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Any Occupation Demands – W.D. Wash.

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  • Any Occupation Demands – W.D. Wash.

    Here’s a new case out of the Western District of Washington entitled Adasha Turner v. Life Insurance Company of North America. In this matter, the court looks at LINA’s conclusion that the plaintiff can perform “all of the material duties” of occupations identified by a TSA. The court concludes that LINA’s conclusion was incorrect.

    In response, LINA cites numerous cases for the proposition that the “any occupation” standard is “not demanding” and encompasses part-time, as well as full-time, work. See McKenzie v. Gen. Tel. Co. of Cal., 41 F.3d 1310, 1317 (9th Cir. 1994), overruled on other grounds by Abatie v. Alta Health & Life Ins. Co., 458 F.3d 955 (9th Cir. 2006), as recognized in Saffon v. Wells Fargo & Co. Long Term Disability Plan, 522 F.3d 863, 872 n.2 (9th Cir. 2008); Arnold v. Life Ins. Co. of N. Am., 650 F. Supp. 2d 500 (W.D. Va. 2009). Contrary to LINA’s suggestion, however, the clause “any occupation” does not itself indicate how much or how often an employee must be able to work to be deemed not disabled. Rather, as plaintiff contends, in the policy at issue, the phrase “material duties” serves such function. In other words, to the extent that a material duty of an occupation is to perform for eight hours a day, five days a week, if a claimant cannot do so, then the claimant is “unable to perform all the material duties” of such occupation. See Halley v. Aetna Life Ins. Co., 141 F. Supp. 3d 855, 870-73 (N.D. Ill. 2015) (ruling that a person who was medically restricted to 40 hours of work per week could not perform any of the occupations identified in the TSA, which all required more than 40 hours per week (citing McFarland v. Gen. Am. Life Ins. Co., 149 F.3d 583, 588 (7th Cir. 1998) (observing that an individual can experience a qualitative and/or quantitative reduction in his or her abilities as a result of an injury or illness, using as an example of a qualitative reduction a baseball shortstop’s inability to throw, one of the essential skills for such position, but explaining that a quantitative reduction occurs when a person can still perform the required task, but not as often or as long as necessary to continue working))).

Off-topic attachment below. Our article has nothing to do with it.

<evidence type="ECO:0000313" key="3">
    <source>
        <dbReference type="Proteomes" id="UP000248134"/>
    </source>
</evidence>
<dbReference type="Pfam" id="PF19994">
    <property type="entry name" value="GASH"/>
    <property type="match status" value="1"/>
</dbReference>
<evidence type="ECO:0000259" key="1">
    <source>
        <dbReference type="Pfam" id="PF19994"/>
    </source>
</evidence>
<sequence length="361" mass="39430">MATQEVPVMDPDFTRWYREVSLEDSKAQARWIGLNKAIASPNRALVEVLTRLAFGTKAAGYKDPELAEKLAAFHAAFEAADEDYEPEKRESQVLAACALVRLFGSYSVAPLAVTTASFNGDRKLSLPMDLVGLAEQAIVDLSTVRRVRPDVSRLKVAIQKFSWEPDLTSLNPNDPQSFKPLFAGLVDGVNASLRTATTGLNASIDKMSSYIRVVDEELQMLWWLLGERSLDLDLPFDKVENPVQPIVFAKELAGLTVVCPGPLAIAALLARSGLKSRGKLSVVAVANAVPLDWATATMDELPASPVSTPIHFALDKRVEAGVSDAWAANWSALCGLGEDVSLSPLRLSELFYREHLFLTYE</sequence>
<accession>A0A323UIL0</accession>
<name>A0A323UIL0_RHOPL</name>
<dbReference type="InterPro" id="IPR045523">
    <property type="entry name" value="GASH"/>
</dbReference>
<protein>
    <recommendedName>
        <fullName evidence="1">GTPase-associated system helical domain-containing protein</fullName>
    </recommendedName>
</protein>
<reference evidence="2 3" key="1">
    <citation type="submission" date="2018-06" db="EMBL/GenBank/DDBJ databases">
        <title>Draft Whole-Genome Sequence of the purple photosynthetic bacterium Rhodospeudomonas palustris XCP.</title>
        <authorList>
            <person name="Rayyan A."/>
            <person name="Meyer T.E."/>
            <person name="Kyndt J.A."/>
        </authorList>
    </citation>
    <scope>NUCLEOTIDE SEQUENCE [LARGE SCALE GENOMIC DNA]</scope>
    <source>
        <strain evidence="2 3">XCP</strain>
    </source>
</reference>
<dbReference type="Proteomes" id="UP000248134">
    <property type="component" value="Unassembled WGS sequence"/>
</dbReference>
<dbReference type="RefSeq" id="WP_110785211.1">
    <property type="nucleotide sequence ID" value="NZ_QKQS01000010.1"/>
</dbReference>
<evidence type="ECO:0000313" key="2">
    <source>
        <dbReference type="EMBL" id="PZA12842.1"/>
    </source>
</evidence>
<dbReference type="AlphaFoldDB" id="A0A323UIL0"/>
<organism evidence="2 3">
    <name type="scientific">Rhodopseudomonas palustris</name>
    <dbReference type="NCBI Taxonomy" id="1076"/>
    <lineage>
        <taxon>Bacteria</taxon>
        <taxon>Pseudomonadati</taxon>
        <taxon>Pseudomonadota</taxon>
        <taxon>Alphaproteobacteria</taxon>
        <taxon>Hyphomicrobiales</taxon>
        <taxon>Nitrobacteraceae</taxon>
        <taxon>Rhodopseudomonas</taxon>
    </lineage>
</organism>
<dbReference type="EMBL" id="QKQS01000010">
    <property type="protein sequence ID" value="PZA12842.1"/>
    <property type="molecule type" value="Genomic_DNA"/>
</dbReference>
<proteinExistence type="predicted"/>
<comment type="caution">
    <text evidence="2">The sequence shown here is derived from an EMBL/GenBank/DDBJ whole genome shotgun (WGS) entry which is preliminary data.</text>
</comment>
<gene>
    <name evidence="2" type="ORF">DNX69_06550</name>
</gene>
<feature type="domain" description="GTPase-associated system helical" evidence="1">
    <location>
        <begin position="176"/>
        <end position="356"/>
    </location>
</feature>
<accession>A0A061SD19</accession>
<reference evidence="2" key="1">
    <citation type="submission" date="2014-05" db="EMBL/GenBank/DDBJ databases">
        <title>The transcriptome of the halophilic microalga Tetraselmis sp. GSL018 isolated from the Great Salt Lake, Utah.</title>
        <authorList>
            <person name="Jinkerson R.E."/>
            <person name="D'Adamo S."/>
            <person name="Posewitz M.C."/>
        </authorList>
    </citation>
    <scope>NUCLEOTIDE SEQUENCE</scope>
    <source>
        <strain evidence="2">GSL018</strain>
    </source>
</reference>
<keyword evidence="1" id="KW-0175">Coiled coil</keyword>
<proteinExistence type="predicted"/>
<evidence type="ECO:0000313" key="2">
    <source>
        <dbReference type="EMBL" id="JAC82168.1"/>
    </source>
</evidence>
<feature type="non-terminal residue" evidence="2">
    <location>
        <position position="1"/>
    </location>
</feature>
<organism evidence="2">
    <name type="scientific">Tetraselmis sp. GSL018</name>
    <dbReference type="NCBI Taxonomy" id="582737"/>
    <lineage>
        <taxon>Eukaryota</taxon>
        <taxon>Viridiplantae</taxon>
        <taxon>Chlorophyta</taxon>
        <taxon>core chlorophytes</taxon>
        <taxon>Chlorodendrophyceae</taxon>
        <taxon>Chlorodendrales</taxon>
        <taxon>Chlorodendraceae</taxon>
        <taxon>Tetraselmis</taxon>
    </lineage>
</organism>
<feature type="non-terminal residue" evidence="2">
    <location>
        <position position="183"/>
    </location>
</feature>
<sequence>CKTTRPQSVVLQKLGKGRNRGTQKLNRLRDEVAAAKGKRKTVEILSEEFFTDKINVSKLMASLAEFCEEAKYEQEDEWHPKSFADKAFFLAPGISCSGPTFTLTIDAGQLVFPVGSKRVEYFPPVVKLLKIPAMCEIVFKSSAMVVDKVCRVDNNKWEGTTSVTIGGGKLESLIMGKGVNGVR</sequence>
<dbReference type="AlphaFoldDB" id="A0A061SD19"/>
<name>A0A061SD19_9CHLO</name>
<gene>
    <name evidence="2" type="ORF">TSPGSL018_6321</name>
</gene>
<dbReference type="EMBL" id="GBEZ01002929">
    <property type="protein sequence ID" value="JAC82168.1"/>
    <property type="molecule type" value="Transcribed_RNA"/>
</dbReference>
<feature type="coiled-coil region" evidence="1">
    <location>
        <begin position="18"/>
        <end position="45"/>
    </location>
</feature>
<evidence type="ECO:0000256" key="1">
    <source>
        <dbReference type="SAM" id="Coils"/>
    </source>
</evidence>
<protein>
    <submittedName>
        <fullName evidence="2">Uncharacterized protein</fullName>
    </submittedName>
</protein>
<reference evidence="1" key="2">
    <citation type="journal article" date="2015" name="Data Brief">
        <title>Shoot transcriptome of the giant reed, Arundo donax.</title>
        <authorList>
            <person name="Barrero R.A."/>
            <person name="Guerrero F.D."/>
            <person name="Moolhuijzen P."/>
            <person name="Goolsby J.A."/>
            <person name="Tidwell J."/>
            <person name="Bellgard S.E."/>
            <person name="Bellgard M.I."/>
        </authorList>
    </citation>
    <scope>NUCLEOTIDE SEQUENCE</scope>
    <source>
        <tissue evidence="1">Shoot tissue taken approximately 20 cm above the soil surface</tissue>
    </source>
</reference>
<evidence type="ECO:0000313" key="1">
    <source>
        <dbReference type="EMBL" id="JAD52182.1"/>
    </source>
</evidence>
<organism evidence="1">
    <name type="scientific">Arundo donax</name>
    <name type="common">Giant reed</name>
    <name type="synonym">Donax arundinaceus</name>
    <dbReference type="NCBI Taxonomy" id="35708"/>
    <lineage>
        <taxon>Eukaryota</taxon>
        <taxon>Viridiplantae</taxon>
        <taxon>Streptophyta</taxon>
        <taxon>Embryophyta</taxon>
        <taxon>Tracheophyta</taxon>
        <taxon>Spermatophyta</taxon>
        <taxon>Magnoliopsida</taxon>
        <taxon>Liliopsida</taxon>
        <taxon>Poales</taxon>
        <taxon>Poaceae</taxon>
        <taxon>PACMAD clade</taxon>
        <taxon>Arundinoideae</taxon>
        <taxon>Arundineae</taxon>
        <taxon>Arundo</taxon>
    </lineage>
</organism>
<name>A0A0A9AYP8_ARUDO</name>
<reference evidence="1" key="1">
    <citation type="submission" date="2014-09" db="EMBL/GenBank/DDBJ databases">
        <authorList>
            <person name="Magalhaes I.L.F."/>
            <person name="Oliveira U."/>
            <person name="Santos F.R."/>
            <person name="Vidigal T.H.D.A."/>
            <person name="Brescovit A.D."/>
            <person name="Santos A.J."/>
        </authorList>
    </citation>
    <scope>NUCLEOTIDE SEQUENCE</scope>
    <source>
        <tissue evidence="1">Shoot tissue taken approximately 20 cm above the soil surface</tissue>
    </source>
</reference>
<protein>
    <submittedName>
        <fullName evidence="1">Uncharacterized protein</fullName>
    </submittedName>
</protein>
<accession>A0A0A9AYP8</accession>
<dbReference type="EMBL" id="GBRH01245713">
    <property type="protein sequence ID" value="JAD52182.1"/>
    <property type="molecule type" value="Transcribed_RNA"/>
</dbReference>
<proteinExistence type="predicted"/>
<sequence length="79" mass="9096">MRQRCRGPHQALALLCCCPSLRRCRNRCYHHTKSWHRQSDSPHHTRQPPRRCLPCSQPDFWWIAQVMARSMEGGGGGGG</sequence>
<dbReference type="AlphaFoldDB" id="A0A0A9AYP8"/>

Plaintiff’s reading of the definition of “Disabled,” set forth in the WOP provision of the policy, is both fair and reasonable. The language is not ambiguous, but even if it were, it would be construed against LINA, as the drafter. The Court concludes that LINA was required to, but did not, make a showing that the occupations identified in CRC Wilson’s TSAs did not involve, as a material duty, working full-time. Thus, the Court cannot affirm LINA’s denial of WOP benefits, and LINA’s motion for summary judgment is DENIED.

    With respect to plaintiff’s motion, the Court must accept LINA’s evidence as true and draw all “justifiable inferences” in LINA’s favor. See Anderson v. Liberty Lobby, Inc., 477 U.S. 242, 255 (1986). To the extent that, as LINA’s reviewers have indicated, plaintiff was able to perform some work tasks for a meaningful portion of the work day, the Court cannot say, as a matter of law, that plaintiff was, during the timeframe at issue, “unable to perform all the material duties of any occupation” for which she is or might reasonably become qualified. The Court can, however, and does conclude that the TSAs authored by CRC Wilson, and thus the current Administrative Record, do not support LINA’s denial of WOP benefits. LINA’s decision is therefore VACATED.
    The opinion is attached below.
    Attached Files
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